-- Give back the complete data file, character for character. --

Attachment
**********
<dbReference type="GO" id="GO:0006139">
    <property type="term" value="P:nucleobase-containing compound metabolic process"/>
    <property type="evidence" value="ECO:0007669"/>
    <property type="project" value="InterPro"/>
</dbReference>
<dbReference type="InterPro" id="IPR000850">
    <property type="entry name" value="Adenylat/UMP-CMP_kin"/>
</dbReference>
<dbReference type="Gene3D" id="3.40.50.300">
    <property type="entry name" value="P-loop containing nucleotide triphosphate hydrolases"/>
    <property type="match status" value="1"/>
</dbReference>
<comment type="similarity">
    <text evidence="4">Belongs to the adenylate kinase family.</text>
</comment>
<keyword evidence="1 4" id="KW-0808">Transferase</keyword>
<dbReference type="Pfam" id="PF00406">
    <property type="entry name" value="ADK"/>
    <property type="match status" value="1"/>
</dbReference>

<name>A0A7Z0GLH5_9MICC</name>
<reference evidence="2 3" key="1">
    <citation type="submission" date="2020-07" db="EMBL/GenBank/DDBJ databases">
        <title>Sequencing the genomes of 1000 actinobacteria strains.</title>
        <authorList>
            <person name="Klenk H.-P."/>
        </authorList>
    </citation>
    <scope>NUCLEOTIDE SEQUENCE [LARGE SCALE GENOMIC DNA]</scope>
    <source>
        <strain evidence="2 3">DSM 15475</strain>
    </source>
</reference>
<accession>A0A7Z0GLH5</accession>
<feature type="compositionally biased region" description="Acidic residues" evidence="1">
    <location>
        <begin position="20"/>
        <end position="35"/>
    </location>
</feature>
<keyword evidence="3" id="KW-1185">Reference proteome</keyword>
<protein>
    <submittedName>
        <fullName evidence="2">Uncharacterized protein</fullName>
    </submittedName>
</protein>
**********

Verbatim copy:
<dbReference type="GO" id="GO:0006139">
    <property type="term" value="P:nucleobase-containing compound metabolic process"/>
    <property type="evidence" value="ECO:0007669"/>
    <property type="project" value="InterPro"/>
</dbReference>
<dbReference type="InterPro" id="IPR000850">
    <property type="entry name" value="Adenylat/UMP-CMP_kin"/>
</dbReference>
<dbReference type="Gene3D" id="3.40.50.300">
    <property type="entry name" value="P-loop containing nucleotide triphosphate hydrolases"/>
    <property type="match status" value="1"/>
</dbReference>
<comment type="similarity">
    <text evidence="4">Belongs to the adenylate kinase family.</text>
</comment>
<keyword evidence="1 4" id="KW-0808">Transferase</keyword>
<dbReference type="Pfam" id="PF00406">
    <property type="entry name" value="ADK"/>
    <property type="match status" value="1"/>
</dbReference>

<name>A0A7Z0GLH5_9MICC</name>
<reference evidence="2 3" key="1">
    <citation type="submission" date="2020-07" db="EMBL/GenBank/DDBJ databases">
        <title>Sequencing the genomes of 1000 actinobacteria strains.</title>
        <authorList>
            <person name="Klenk H.-P."/>
        </authorList>
    </citation>
    <scope>NUCLEOTIDE SEQUENCE [LARGE SCALE GENOMIC DNA]</scope>
    <source>
        <strain evidence="2 3">DSM 15475</strain>
    </source>
</reference>
<accession>A0A7Z0GLH5</accession>
<feature type="compositionally biased region" description="Acidic residues" evidence="1">
    <location>
        <begin position="20"/>
        <end position="35"/>
    </location>
</feature>
<keyword evidence="3" id="KW-1185">Reference proteome</keyword>
<protein>
    <submittedName>
        <fullName evidence="2">Uncharacterized protein</fullName>
    </submittedName>
</protein>